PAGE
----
The California Hunger Action Coalition (CHAC) and anti-hunger advocates from across the state traveled to Sacramento on May 17th to educate our legislators and senators about the issue of hunger and advocate for anti-hunger legislation. A group of over twenty people from the Central Coast made the journey.
Just one week later, on June 1st, the California Assembly passed AB 6 AND AB 69 of the CalFresh Act of 2011 State Legislative Agenda. These bills seek to increase access to and participation in CalFresh by removing barriers and simplifying the application process, while simultaneously implementing cost savings efforts.
“CalFresh brings over $2 billion in federal dollars to California’s economy every year, which is spent in local grocery stores,” explains Joel Campos, Senior Manager, Outreach and Education at Second Harvest. “It further stimulates our local economy by freeing up money that is then spent in taxable sectors of the economy, such as clothing.”
Campos, who also serves as a State Co-Chair for CHAC, says that, “Only half of the eligible households utilize the program because of costly barriers that make it difficult for people to apply for and receive benefits. Increasing participation levels to near 100% of eligible households has the potential to benefit all Californians with an additional $8.7 billion in economic activity associated with these lost federal benefits.”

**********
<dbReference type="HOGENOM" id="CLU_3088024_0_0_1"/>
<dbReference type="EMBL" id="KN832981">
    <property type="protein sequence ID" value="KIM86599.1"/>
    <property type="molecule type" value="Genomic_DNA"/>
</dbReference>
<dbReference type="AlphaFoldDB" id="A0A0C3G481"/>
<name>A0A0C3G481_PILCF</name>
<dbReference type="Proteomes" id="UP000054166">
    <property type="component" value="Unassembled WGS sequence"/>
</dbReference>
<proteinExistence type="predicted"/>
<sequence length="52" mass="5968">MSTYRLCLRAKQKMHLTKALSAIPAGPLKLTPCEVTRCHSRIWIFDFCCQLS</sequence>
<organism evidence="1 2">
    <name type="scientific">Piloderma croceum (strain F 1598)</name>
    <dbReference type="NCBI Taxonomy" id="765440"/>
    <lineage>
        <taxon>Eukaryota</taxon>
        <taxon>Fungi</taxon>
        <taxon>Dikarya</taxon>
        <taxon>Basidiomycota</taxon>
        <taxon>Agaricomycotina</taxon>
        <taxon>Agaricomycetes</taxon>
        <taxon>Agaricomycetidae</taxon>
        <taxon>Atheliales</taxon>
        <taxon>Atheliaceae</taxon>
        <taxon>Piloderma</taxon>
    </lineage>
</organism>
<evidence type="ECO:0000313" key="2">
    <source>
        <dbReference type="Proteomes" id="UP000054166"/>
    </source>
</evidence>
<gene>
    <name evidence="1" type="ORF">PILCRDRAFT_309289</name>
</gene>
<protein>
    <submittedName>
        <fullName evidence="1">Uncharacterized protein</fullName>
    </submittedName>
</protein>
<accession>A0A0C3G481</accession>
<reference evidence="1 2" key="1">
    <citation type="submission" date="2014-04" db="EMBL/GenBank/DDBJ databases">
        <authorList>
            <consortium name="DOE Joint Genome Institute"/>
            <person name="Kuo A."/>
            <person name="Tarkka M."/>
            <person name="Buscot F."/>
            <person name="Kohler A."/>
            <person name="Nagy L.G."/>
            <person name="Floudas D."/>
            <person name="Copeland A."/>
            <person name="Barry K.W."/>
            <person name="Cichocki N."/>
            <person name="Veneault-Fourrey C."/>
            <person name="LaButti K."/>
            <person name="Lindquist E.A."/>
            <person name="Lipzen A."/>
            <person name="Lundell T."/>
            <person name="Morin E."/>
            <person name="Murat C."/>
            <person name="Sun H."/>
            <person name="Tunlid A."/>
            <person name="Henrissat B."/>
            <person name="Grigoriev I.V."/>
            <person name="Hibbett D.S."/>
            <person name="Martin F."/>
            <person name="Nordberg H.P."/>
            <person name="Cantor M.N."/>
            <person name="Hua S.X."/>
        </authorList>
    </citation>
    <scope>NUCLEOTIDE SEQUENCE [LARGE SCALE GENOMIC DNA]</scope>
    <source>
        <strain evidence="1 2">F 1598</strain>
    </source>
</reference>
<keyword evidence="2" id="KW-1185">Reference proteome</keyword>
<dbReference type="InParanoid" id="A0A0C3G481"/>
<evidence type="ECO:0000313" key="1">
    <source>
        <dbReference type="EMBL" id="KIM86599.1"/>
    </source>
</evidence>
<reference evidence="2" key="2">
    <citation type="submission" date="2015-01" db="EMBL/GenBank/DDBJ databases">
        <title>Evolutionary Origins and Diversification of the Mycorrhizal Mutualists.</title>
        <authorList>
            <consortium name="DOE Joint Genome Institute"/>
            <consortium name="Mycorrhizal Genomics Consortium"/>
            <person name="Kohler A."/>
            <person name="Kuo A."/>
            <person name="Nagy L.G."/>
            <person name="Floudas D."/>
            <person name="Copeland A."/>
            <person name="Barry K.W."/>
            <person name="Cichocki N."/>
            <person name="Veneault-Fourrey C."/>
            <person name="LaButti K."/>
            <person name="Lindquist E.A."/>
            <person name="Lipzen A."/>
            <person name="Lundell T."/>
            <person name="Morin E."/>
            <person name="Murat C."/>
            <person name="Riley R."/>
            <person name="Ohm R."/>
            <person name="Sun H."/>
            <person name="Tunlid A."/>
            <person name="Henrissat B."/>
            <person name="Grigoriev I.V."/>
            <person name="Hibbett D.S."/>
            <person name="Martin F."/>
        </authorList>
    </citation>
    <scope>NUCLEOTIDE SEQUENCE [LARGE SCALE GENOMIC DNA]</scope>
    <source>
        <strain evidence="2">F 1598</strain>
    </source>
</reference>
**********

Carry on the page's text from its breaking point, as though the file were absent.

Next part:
What is The CalFresh Act of 2011?
State Legislative Agency AB 6 would reduce costly and burdensome quarterly reporting requirements that are a barrier to access. California is the last state using a quarterly reporting system for CalFresh. Moving from quarterly to semi-annual reporting would improve access for needy California families while reducing administrative costs.
It would also eliminate the fingerprint imaging requirement, a system that costs an estimated $17 million per year to operate, yet hasn’t been shown to improve system integrity. “Finger imaging is a huge expense and it discourages participation,” says Campos. “Removing the requirement would simplify the application process and save state general fund dollars.”
State Legislative Agency AB 69 would streamline the process for enrolling Social Security recipients in California into CalFresh. “The application process is challenging for many seniors and as a result, only 10% of eligible seniors participate in CalFresh,” Campos says. “Yet many are struggling to make ends meet.”
CHAC is also advocating to:
• Improve School Breakfast Programs, which can provide an essential source of daily nutrition to low-income children, but are under utilized in California schools.
• Maintain support for health and human services programs that, if cut, will increase poverty and hunger among low-income families, seniors and people with disabilities.
• Pass a state budget that helps get families back on track and back to work.
According to California food policy advocates, there are almost three million people who are not participating in the CalFresh program, and are suffering from food insecurity as a result. With the cuts already passed that will impact low-income individuals and families the most, food banks will surely see significant increase in need. We can help all these families by advocating to our representatives to remove the barriers that make it hard for people to receive this critical nutrition assistance.